Horse Related Information Links:
McHenry County Equestrian is a great place for all things horse related in McHenry County.
KarMik Acres is a private equine facility dedicated to hosting high caliber horsemanship clinics. For a list of upcoming clinics, visit their calendar.
The Hooved Animal Humane Society (HAHS) is a Non-Profit 501(c)(3) organization, founded in 1971 by concerned and committed citizens. It is HAHS’ mission to promote the humane treatment of hooved animals through education, legislation, investigation and if necessary, legal intervention (impoundment). In addition, we provide physical rehabilitation to animals that have endured severe neglect and abuse and then adopt them out to loving forever homes.
The Midwest Renegades Equestrian is a drill team dedicated to performing maneuvers with precision and "in synch" to toe-tapping music. They perform at drill team competitions, rodeos, and parades for the pleasure and entertainment of audiences while maintaining the fun and excitement of riding.
McHenry County Conservation District offers over 20 miles of horseback riding trails at four different sites located throughout the county. Trails may close due to wet conditions in the spring and fall or at any time due to unsafe conditions — call (815) 338-6223 or visit their website to confirm trail status.
Horsemen's Council of Illinois is a statewide coalition of horsemen working together to:
Links to some of the trails we ride
Brookdale: The Paulsen Road Entrance offers a horse trailer parking lot for up to 10 trailers and is the closer access point to the new 3.96-mile multi-purpose trail.
Burnidge: North Trail Loop is a hiking, biking, and horse trail in Kane County, Illinois. It is within Burnidge Forest Preserve. It is two miles long and begins at 911 feet altitude. Traveling the entire trail is 3.9 miles with a total elevation gain of 237 feet. Near the trailhead there are parking and restrooms. Along the trail there are a shelter, drinking water, and forests.
Chain O'Lakes: Chain O'Lakes has four trail systems. The park also contains an equestrian trail with three loops and a total length of 8 miles. Visitors can bring in their own horses for enjoyment on the trail. A parking lot for horse trailers with access to the equestrian trails is located near the park entrance. A biking/hiking trail, 6 miles in length, can be accessed at any picnic area between the concession stand and the park office. All trails can be used by cross-country skiers.
Deer Run: 594.8-acre Deer Run is southeast of Rockford, accessible from River Road as well as the south branch of the Kishwaukee River. Offers picnic tables and over 9 miles of hiking and equestrian trails, which connect with Oak Ridge to the south. It offers relatively undeveloped natural areas as well as prairie restoration areas.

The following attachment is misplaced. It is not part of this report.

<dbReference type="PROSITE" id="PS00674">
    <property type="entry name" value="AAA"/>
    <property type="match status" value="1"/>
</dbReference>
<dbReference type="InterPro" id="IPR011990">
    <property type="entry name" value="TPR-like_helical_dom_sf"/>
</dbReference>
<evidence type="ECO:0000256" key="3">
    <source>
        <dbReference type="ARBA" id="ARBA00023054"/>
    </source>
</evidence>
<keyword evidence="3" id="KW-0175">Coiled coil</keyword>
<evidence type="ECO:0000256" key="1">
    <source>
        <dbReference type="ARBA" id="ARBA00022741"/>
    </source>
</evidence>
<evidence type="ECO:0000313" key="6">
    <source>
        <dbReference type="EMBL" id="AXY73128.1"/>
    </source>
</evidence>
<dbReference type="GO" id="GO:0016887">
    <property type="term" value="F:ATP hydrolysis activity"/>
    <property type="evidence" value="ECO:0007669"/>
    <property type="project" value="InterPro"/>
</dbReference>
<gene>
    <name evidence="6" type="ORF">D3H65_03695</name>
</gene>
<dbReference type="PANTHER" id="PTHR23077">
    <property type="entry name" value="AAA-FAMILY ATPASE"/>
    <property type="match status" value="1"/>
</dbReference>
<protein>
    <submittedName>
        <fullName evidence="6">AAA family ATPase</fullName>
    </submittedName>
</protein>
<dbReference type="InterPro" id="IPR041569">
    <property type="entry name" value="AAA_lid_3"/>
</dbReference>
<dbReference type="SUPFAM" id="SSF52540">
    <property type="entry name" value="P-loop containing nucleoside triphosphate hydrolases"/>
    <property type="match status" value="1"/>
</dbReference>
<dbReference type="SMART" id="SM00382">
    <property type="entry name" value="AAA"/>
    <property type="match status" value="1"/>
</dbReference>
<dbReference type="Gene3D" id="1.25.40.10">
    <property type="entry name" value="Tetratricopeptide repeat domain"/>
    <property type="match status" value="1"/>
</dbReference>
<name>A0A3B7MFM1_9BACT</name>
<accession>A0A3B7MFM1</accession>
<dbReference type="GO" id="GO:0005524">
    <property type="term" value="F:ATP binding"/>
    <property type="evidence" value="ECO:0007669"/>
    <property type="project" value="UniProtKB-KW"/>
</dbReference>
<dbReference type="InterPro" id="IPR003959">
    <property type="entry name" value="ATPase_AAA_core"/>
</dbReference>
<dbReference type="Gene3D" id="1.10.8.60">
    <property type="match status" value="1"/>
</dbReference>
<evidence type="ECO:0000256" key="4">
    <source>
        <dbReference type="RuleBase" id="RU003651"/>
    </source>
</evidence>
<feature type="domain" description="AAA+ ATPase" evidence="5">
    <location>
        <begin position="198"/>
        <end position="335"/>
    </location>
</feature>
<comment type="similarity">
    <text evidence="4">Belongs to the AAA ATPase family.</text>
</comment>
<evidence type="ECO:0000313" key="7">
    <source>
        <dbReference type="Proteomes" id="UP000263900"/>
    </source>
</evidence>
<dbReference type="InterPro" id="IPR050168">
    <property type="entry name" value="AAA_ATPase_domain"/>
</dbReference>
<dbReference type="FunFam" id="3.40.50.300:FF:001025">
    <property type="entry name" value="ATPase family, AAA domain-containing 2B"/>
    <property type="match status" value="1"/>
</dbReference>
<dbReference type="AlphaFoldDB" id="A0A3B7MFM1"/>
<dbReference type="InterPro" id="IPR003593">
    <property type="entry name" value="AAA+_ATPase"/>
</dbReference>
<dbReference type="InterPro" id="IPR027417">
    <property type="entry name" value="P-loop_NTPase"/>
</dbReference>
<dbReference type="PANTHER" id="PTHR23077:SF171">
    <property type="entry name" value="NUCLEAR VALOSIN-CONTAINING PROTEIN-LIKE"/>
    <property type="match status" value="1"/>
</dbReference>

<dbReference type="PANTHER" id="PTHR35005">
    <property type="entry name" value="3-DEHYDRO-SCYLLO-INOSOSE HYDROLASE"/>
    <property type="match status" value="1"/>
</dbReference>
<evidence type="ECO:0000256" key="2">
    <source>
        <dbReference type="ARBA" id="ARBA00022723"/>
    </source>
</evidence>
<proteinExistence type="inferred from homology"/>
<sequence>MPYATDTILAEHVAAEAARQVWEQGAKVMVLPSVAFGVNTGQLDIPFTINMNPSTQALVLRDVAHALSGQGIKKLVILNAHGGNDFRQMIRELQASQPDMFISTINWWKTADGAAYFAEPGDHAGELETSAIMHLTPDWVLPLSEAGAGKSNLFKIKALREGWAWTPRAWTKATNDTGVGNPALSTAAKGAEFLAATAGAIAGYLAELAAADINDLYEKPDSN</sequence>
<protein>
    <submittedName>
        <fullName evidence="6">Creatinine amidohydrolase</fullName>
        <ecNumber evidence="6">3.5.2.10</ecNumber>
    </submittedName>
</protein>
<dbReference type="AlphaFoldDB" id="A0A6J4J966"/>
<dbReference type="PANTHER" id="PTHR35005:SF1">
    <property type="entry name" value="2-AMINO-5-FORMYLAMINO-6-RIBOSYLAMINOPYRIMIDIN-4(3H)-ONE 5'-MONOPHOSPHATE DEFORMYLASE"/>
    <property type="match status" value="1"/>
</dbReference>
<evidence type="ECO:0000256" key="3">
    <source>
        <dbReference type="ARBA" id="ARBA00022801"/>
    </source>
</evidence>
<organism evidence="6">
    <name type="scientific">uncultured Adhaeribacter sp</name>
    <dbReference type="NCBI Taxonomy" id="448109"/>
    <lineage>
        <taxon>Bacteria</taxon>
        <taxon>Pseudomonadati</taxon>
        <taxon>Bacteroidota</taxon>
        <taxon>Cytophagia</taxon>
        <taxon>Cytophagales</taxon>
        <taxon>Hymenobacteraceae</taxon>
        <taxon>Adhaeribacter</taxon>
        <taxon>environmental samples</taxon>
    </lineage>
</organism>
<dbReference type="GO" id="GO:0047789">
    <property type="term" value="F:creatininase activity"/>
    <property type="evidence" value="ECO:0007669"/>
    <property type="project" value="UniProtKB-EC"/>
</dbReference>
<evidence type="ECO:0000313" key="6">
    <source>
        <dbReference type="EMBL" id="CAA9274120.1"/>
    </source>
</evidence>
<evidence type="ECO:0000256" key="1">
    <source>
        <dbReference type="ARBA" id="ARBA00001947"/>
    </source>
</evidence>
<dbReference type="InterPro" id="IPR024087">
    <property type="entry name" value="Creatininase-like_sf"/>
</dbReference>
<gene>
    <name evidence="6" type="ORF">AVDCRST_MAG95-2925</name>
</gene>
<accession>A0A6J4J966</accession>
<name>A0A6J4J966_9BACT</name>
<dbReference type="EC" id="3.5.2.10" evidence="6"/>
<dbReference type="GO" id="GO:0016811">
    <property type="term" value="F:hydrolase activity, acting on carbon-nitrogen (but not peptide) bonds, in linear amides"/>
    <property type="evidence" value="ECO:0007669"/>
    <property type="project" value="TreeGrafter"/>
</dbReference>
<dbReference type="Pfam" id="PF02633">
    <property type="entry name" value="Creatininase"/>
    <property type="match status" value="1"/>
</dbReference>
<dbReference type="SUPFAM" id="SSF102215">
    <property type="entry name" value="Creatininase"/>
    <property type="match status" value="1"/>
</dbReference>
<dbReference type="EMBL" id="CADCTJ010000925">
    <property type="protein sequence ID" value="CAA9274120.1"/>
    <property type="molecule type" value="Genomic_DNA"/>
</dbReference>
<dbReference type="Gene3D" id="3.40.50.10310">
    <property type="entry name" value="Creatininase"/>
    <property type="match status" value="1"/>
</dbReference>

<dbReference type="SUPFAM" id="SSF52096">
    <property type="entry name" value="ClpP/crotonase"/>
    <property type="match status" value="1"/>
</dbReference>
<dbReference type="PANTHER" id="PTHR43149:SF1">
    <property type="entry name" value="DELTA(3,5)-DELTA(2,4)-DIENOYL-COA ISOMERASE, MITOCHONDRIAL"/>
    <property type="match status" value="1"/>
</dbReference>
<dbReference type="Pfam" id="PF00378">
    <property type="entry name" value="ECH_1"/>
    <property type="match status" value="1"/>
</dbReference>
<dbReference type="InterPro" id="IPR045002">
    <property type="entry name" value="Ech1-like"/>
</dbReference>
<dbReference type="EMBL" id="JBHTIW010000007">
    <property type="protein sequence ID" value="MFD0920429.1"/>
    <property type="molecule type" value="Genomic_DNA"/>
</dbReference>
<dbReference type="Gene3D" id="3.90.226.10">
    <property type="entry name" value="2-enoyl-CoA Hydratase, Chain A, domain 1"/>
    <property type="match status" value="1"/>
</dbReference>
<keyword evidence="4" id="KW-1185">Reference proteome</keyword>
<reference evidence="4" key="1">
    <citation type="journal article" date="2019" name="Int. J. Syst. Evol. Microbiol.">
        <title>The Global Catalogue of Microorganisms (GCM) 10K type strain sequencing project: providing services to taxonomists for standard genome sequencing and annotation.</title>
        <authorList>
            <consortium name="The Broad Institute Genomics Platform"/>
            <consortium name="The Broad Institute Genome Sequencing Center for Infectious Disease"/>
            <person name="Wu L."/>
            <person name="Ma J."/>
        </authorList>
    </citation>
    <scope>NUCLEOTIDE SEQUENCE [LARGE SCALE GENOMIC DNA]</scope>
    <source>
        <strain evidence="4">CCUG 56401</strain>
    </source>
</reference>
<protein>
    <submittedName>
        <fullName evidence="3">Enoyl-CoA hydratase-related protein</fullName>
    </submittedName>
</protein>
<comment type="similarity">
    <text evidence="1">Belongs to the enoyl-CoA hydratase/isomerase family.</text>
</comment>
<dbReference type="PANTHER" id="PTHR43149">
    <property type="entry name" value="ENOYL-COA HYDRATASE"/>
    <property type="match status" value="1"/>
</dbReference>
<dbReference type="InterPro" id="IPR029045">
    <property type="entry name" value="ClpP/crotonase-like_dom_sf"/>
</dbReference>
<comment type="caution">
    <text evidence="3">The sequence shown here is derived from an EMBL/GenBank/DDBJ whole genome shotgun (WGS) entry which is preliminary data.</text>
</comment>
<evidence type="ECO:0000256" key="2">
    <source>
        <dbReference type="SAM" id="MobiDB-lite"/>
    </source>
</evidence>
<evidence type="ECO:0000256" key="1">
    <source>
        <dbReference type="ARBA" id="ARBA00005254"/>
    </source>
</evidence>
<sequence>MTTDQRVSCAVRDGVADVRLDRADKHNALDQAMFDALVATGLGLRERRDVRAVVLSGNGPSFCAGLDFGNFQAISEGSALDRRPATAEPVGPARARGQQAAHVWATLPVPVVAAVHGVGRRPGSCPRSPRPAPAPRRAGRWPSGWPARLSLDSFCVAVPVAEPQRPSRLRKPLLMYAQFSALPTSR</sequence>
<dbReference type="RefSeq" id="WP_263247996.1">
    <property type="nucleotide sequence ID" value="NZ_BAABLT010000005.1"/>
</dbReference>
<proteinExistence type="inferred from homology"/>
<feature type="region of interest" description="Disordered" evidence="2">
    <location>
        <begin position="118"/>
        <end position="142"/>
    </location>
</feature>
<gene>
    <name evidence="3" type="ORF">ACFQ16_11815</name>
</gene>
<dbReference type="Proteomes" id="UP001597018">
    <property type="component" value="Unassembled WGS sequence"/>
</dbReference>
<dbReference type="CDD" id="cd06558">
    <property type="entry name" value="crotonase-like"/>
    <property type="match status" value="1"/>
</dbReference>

Glacial Park: Trails within the park wind 4.78 miles through prairies, past savannas and restored wetlands, then cross the recently re-meandered Nippersink Creek. Trailer parking and trail access is available at the Harts Road parking area (off Route 31 north of McHenry) or at the Equestrian/Snowmobile trailer lot on Keystone Road (north of the District’s Keystone Landing).
Hickory Grove: (Cary) - The 3.24 mile trail begins and ends off Hickory Nut Grove Lane and travels the edges of the 400+ acres winding through woodlands. The trail crosses Hickory Nut Grove Road into the Lyons Prairie and Marsh nature preserve section where the trail loops and doubles back. Trailer parking, water and restrooms are available at Hickory Grove Highlands parking are
Lakewood: This preserve features dedicated equestrian trails and additional trails for hiking, cross-country skiing and snowmobiling. Bicycling is not allowed on the preserve's trails. A section of the Millennium Trail runs north through Lakewood.
Lockwood: Enjoy Lockwood's beautiful trail system in many ways - hiking, biking, or horseback riding! There are 146 acres with a 15-mile multi-use trail system (no motorized vehicles) winding through both Lockwood and Anna Page parks.
Rock Cut: Two lakes set off the park’s 3,092 acres. Pierce Lake, with 162 acres, is a retreat for people wanting to fish, ice fish or ice skate. A second 50-acre Olson Lake is especially for swimmers. Rounding out the park’s recreational options are camping, hiking, horseback trails and cross-country skiing. Whatever the season, you can be sure there’s quite a bit of activity going on at Rock Cut State Park.
Rush Creek: The five miles of horse trails that transverse through the beautiful woods and open prairie make Rush Creek a popular spot with equestrians. A separate horse trailer parking lot is available. Hitching posts, water and restroom facilities are also available.